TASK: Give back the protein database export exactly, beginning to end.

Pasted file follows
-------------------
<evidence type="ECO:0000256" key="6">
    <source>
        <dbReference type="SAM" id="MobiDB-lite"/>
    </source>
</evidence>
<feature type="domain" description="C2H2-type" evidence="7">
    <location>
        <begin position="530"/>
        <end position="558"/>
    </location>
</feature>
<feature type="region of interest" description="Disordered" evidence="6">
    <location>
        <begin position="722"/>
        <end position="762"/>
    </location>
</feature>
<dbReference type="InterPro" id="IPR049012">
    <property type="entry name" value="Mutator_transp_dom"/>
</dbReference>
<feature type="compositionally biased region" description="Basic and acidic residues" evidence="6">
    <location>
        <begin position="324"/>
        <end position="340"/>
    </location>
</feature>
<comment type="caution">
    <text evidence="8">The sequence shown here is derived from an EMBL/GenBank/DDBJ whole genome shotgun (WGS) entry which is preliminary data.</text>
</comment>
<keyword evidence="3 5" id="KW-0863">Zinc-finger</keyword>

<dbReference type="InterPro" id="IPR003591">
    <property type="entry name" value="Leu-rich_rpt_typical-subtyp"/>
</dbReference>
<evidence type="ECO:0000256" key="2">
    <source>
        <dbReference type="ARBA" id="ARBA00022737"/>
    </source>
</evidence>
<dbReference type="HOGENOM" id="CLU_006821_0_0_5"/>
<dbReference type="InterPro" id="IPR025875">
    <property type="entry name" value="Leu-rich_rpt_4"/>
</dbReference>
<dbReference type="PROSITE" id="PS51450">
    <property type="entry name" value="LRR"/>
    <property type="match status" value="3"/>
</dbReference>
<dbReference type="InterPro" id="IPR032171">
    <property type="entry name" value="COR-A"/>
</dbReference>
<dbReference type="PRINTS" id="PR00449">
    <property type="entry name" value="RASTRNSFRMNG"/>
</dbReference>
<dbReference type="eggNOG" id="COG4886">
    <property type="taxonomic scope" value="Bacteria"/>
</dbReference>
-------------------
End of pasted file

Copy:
<evidence type="ECO:0000256" key="6">
    <source>
        <dbReference type="SAM" id="MobiDB-lite"/>
    </source>
</evidence>
<feature type="domain" description="C2H2-type" evidence="7">
    <location>
        <begin position="530"/>
        <end position="558"/>
    </location>
</feature>
<feature type="region of interest" description="Disordered" evidence="6">
    <location>
        <begin position="722"/>
        <end position="762"/>
    </location>
</feature>
<dbReference type="InterPro" id="IPR049012">
    <property type="entry name" value="Mutator_transp_dom"/>
</dbReference>
<feature type="compositionally biased region" description="Basic and acidic residues" evidence="6">
    <location>
        <begin position="324"/>
        <end position="340"/>
    </location>
</feature>
<comment type="caution">
    <text evidence="8">The sequence shown here is derived from an EMBL/GenBank/DDBJ whole genome shotgun (WGS) entry which is preliminary data.</text>
</comment>
<keyword evidence="3 5" id="KW-0863">Zinc-finger</keyword>

<dbReference type="InterPro" id="IPR003591">
    <property type="entry name" value="Leu-rich_rpt_typical-subtyp"/>
</dbReference>
<evidence type="ECO:0000256" key="2">
    <source>
        <dbReference type="ARBA" id="ARBA00022737"/>
    </source>
</evidence>
<dbReference type="HOGENOM" id="CLU_006821_0_0_5"/>
<dbReference type="InterPro" id="IPR025875">
    <property type="entry name" value="Leu-rich_rpt_4"/>
</dbReference>
<dbReference type="PROSITE" id="PS51450">
    <property type="entry name" value="LRR"/>
    <property type="match status" value="3"/>
</dbReference>
<dbReference type="InterPro" id="IPR032171">
    <property type="entry name" value="COR-A"/>
</dbReference>
<dbReference type="PRINTS" id="PR00449">
    <property type="entry name" value="RASTRNSFRMNG"/>
</dbReference>
<dbReference type="eggNOG" id="COG4886">
    <property type="taxonomic scope" value="Bacteria"/>
</dbReference>